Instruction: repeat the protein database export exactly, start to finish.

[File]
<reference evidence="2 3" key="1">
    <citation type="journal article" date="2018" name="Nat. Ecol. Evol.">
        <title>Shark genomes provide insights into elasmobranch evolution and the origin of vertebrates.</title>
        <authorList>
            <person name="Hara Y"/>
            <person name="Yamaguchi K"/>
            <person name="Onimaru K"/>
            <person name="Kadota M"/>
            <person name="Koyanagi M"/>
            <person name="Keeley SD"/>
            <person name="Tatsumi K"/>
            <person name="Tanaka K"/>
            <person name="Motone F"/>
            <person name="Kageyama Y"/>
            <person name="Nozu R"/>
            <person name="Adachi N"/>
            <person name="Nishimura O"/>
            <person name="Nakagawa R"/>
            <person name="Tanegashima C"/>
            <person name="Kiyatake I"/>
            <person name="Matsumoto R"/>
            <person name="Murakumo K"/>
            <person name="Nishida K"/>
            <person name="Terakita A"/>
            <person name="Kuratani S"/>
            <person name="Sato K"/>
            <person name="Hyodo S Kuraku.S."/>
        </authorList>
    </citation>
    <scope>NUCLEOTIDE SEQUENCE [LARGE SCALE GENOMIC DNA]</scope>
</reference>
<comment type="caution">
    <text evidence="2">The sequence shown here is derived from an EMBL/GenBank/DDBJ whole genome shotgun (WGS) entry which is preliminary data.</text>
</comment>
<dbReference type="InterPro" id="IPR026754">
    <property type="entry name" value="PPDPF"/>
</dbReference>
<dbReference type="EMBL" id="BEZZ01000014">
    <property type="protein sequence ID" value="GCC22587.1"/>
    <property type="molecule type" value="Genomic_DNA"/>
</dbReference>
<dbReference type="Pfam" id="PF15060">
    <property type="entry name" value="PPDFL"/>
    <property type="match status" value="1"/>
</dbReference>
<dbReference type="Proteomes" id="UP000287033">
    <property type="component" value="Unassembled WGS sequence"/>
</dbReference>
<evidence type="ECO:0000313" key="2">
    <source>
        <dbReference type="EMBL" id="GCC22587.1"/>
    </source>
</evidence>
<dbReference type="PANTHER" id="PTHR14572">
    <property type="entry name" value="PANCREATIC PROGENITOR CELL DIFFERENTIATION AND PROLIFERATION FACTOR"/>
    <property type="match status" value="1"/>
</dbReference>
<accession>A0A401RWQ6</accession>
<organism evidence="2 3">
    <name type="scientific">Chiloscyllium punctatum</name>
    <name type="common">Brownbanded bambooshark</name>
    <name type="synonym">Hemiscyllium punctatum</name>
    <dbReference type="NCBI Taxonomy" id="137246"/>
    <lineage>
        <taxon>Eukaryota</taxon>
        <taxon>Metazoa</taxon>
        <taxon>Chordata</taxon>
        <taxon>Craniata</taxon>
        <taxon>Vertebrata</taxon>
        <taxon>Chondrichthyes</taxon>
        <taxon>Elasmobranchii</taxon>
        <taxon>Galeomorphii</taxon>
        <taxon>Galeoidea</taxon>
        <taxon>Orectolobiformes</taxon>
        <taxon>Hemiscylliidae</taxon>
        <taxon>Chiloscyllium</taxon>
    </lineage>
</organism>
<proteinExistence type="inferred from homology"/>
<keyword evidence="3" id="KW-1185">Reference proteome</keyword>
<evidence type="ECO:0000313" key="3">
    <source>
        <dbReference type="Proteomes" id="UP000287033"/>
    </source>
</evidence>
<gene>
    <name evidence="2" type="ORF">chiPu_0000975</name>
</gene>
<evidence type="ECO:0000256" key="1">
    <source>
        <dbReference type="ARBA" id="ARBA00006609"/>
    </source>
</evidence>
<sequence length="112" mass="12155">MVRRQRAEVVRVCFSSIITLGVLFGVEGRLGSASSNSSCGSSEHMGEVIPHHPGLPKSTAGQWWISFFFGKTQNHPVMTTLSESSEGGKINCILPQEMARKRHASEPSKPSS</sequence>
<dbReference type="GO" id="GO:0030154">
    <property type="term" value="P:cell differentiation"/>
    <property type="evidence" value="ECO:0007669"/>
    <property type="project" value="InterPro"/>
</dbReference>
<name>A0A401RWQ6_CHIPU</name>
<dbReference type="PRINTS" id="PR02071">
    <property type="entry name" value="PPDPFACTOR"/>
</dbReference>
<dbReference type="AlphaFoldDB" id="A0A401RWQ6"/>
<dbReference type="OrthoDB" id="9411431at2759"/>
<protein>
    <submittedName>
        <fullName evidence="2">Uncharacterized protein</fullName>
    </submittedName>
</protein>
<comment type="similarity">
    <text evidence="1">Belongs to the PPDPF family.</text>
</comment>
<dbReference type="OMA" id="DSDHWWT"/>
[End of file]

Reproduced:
<reference evidence="2 3" key="1">
    <citation type="journal article" date="2018" name="Nat. Ecol. Evol.">
        <title>Shark genomes provide insights into elasmobranch evolution and the origin of vertebrates.</title>
        <authorList>
            <person name="Hara Y"/>
            <person name="Yamaguchi K"/>
            <person name="Onimaru K"/>
            <person name="Kadota M"/>
            <person name="Koyanagi M"/>
            <person name="Keeley SD"/>
            <person name="Tatsumi K"/>
            <person name="Tanaka K"/>
            <person name="Motone F"/>
            <person name="Kageyama Y"/>
            <person name="Nozu R"/>
            <person name="Adachi N"/>
            <person name="Nishimura O"/>
            <person name="Nakagawa R"/>
            <person name="Tanegashima C"/>
            <person name="Kiyatake I"/>
            <person name="Matsumoto R"/>
            <person name="Murakumo K"/>
            <person name="Nishida K"/>
            <person name="Terakita A"/>
            <person name="Kuratani S"/>
            <person name="Sato K"/>
            <person name="Hyodo S Kuraku.S."/>
        </authorList>
    </citation>
    <scope>NUCLEOTIDE SEQUENCE [LARGE SCALE GENOMIC DNA]</scope>
</reference>
<comment type="caution">
    <text evidence="2">The sequence shown here is derived from an EMBL/GenBank/DDBJ whole genome shotgun (WGS) entry which is preliminary data.</text>
</comment>
<dbReference type="InterPro" id="IPR026754">
    <property type="entry name" value="PPDPF"/>
</dbReference>
<dbReference type="EMBL" id="BEZZ01000014">
    <property type="protein sequence ID" value="GCC22587.1"/>
    <property type="molecule type" value="Genomic_DNA"/>
</dbReference>
<dbReference type="Pfam" id="PF15060">
    <property type="entry name" value="PPDFL"/>
    <property type="match status" value="1"/>
</dbReference>
<dbReference type="Proteomes" id="UP000287033">
    <property type="component" value="Unassembled WGS sequence"/>
</dbReference>
<evidence type="ECO:0000313" key="2">
    <source>
        <dbReference type="EMBL" id="GCC22587.1"/>
    </source>
</evidence>
<dbReference type="PANTHER" id="PTHR14572">
    <property type="entry name" value="PANCREATIC PROGENITOR CELL DIFFERENTIATION AND PROLIFERATION FACTOR"/>
    <property type="match status" value="1"/>
</dbReference>
<accession>A0A401RWQ6</accession>
<organism evidence="2 3">
    <name type="scientific">Chiloscyllium punctatum</name>
    <name type="common">Brownbanded bambooshark</name>
    <name type="synonym">Hemiscyllium punctatum</name>
    <dbReference type="NCBI Taxonomy" id="137246"/>
    <lineage>
        <taxon>Eukaryota</taxon>
        <taxon>Metazoa</taxon>
        <taxon>Chordata</taxon>
        <taxon>Craniata</taxon>
        <taxon>Vertebrata</taxon>
        <taxon>Chondrichthyes</taxon>
        <taxon>Elasmobranchii</taxon>
        <taxon>Galeomorphii</taxon>
        <taxon>Galeoidea</taxon>
        <taxon>Orectolobiformes</taxon>
        <taxon>Hemiscylliidae</taxon>
        <taxon>Chiloscyllium</taxon>
    </lineage>
</organism>
<proteinExistence type="inferred from homology"/>
<keyword evidence="3" id="KW-1185">Reference proteome</keyword>
<evidence type="ECO:0000313" key="3">
    <source>
        <dbReference type="Proteomes" id="UP000287033"/>
    </source>
</evidence>
<gene>
    <name evidence="2" type="ORF">chiPu_0000975</name>
</gene>
<evidence type="ECO:0000256" key="1">
    <source>
        <dbReference type="ARBA" id="ARBA00006609"/>
    </source>
</evidence>
<sequence length="112" mass="12155">MVRRQRAEVVRVCFSSIITLGVLFGVEGRLGSASSNSSCGSSEHMGEVIPHHPGLPKSTAGQWWISFFFGKTQNHPVMTTLSESSEGGKINCILPQEMARKRHASEPSKPSS</sequence>
<dbReference type="GO" id="GO:0030154">
    <property type="term" value="P:cell differentiation"/>
    <property type="evidence" value="ECO:0007669"/>
    <property type="project" value="InterPro"/>
</dbReference>
<name>A0A401RWQ6_CHIPU</name>
<dbReference type="PRINTS" id="PR02071">
    <property type="entry name" value="PPDPFACTOR"/>
</dbReference>
<dbReference type="AlphaFoldDB" id="A0A401RWQ6"/>
<dbReference type="OrthoDB" id="9411431at2759"/>
<protein>
    <submittedName>
        <fullName evidence="2">Uncharacterized protein</fullName>
    </submittedName>
</protein>
<comment type="similarity">
    <text evidence="1">Belongs to the PPDPF family.</text>
</comment>
<dbReference type="OMA" id="DSDHWWT"/>